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The James Whitey Bulger Trial Doesnt Speak Well for the U.S.

We are fast becoming a nation with little confidence in law enforcement and constituted authority, of whom we should have an expectation of being aboveboard. Since June 2013, South Bostons infamous crime boss James Whitey Bulger has been on trial for the murder of 19 people, extortion, and money laundering. Bulger allegedly worked hand-inhand with the FBI during his reign of terror from the 1970s to 1995, snitching on his rivals in exchange for the agencys protection, even when he and his cohorts committed murder. He disappeared in 1995 after he was forewarned by his longtime FBI handler John Connolly that the FBI was about to arrest him. After 16 years on the run, the FBI finally arrested Bulger, along with his long-time girlfriend, Catherine Greig, in Santa Monica, Calif. on June 22, 2011. Connolly, who grew up in Southies Old Harbor Housing Project with Bulger, is now in a Miami maximum-security prison for his criminal complicity with Bulger. But Connolly did not act alone. Boston Magazines David Boeri says, In fact, if Connolly belongs in prison, so, too, do a number of other former FBI agents. For that matter, so do many others in law enforcement and the criminal justice system. Law enforcement routinely allows informants to break the law The FBI permitted informants to commit what they call otherwise illegal activity 5,600 times in 2011. But the FBI is not the only law enforcement entity that allows criminals to commit crimes, perhaps even murder, for the sake of investigating other crimes and criminal groups. Crimes authorized by the FBI make up a tiny fraction of the total number of offenses committed by informants for other federal law enforcement agencies. No doubt, State and local law enforcement agencies are complicit in crimes as well. Its kept well hidden, so we will never know the extent of the complicity. Even Annual Otherwise Illegal Activity Report obtained through the Freedom of Information Act indicates The FBI Still Wont Come Clean. The completely redacted 2011 FBI Report provides no insight.

The Boston Heralds Margery Eagan writes, Three months later [after the Boston Marathon bombing], we still dont know if the FBI could have prevented that horror. The FBI has twice refused to answer questions about the bombing before the House Homeland Security Committee, according to William Keating, D-Mass. He said, the FBI refused a third request to be questioned even in a closed-door session, no media present. If we cannot achieve things in a legal way, but most importantly in a moral way, then we should not be doing them at all. We live in a country where prosecuting attorneys frequently plea-bargain with criminals as an inducement for them to testify against others. For example, Stephen 'The Rifleman' Flemmi, one of Bulgers cohorts, avoided a federal death penalty for 10 murders in a plea-bargain agreement to testify against Bulger that got him a life sentence instead. But to what extent can we trust the testimony of someone essentially coerced into giving it. The United States allows the torture of prisoners to a certain degree, but if our laws do not allow for significant torture we extraordinary rendition the prisoner to another country where extraordinary torture can take place. Again, how can we be so confident of that information if we needed to torture someone, even to the point of imminent death, to get it? The United States deploys armed drones to assassinate terrorist illegally that we cannot arrest and bring to justice in a morally acceptable way. The FBI tells Sen. Rand Paul that they have used drones (UAVs) on U.S. soil 10 times. The FBI says, None of the UAVs used by the FBI are armed with either lethal or non-lethal weapons, and the FBI has no plans to use weapons with UAVs. But can you believe them? Now that the Bulger trial is wrapping up and a jury deliberates, Americans should contemplate what the trial exposed of the very ugly world of crime, the corrupt nature of law enforcement, and those who have executive responsibility for prosecutions. Moreover, Americans should consider the extent to which we can trust the President of the United States and Congress to act in a just and moral way. None of this speaks well for the United States. We are fast becoming a nation with little confidence in law enforcement and constituted authority, of whom we should have expectations of being aboveboard. For more Bulger trial information:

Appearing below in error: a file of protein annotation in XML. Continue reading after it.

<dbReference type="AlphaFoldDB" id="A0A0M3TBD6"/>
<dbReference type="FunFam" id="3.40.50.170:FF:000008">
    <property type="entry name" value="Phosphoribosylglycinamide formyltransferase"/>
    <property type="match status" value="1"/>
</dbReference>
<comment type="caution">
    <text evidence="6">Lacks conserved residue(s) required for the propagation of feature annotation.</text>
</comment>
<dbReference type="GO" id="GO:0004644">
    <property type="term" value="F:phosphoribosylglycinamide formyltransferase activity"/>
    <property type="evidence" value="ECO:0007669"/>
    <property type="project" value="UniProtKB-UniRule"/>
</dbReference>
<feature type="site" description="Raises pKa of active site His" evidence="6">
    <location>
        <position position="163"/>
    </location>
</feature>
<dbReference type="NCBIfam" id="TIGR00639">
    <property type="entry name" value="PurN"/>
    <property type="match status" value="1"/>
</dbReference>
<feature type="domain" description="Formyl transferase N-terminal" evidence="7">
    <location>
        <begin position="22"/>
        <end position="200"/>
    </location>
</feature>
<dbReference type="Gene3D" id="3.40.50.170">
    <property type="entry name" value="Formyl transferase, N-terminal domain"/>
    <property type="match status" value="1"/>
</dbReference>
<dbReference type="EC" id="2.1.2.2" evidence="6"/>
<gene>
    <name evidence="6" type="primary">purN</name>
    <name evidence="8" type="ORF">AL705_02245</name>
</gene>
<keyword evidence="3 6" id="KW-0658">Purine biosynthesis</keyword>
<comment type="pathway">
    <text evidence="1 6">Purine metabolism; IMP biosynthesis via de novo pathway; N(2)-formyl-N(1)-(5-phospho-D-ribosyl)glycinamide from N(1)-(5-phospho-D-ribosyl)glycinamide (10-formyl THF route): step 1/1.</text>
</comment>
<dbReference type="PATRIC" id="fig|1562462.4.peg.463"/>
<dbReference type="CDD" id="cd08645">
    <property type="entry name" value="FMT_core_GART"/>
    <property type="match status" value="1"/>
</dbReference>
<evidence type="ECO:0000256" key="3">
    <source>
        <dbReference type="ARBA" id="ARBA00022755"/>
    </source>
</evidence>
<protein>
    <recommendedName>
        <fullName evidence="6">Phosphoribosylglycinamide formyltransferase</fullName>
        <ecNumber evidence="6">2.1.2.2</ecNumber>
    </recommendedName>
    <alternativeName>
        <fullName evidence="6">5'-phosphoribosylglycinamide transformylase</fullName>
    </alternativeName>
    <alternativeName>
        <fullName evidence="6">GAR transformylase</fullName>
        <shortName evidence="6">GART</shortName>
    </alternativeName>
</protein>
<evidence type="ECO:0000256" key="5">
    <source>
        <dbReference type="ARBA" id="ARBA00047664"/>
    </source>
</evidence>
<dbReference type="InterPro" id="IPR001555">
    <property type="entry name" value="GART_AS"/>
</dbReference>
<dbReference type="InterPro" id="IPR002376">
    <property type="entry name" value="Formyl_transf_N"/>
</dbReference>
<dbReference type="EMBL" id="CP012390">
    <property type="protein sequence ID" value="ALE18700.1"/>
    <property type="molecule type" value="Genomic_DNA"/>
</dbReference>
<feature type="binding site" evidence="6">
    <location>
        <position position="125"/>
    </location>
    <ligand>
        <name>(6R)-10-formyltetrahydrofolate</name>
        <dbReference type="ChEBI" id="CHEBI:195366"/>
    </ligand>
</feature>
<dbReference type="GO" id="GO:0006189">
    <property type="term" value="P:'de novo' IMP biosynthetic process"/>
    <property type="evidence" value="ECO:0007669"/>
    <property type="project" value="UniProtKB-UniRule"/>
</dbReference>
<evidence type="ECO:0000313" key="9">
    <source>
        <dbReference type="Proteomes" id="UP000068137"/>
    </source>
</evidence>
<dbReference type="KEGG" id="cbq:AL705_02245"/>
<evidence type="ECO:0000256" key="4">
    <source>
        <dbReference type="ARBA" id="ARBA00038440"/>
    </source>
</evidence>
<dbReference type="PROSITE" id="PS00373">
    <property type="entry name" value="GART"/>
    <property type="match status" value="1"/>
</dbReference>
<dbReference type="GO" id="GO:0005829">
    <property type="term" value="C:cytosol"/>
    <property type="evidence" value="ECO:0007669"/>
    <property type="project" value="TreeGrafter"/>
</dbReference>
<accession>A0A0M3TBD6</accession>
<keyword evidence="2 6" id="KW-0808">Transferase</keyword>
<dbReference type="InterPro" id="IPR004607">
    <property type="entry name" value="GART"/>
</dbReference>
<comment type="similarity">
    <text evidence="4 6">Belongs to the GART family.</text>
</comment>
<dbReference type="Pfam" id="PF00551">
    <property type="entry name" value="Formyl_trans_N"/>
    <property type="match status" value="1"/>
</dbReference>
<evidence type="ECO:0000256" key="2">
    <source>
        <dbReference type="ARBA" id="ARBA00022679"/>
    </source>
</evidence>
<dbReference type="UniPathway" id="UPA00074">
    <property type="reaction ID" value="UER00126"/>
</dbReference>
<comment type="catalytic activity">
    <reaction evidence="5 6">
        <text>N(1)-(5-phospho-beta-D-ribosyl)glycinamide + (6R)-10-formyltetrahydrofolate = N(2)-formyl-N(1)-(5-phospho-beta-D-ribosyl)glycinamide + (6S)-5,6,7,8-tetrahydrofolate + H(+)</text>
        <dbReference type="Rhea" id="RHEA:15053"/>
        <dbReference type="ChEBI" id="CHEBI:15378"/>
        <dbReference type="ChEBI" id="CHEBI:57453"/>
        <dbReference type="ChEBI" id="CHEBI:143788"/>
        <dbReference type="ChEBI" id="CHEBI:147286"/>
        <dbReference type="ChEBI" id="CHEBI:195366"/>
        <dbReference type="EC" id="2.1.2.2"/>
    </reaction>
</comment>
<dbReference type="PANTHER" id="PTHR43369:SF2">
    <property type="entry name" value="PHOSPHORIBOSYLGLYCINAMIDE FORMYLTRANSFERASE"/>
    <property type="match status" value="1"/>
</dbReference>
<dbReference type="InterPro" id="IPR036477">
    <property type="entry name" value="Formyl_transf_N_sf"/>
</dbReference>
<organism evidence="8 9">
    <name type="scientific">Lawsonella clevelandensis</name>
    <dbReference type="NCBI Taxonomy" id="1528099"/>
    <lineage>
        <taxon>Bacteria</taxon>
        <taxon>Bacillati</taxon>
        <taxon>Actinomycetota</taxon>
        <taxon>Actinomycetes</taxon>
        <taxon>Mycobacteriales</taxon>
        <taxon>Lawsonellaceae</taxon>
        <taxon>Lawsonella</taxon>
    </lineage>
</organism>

View and listen to Boston Globe columnist Kevin Cullen on the Federal Case against James Bulger, a CSpan discussion that provides a lot of in-depth information. Catch up with the latest Bulger trial news from Boston.com here: The arrest, trial of James 'Whitey' Bulger.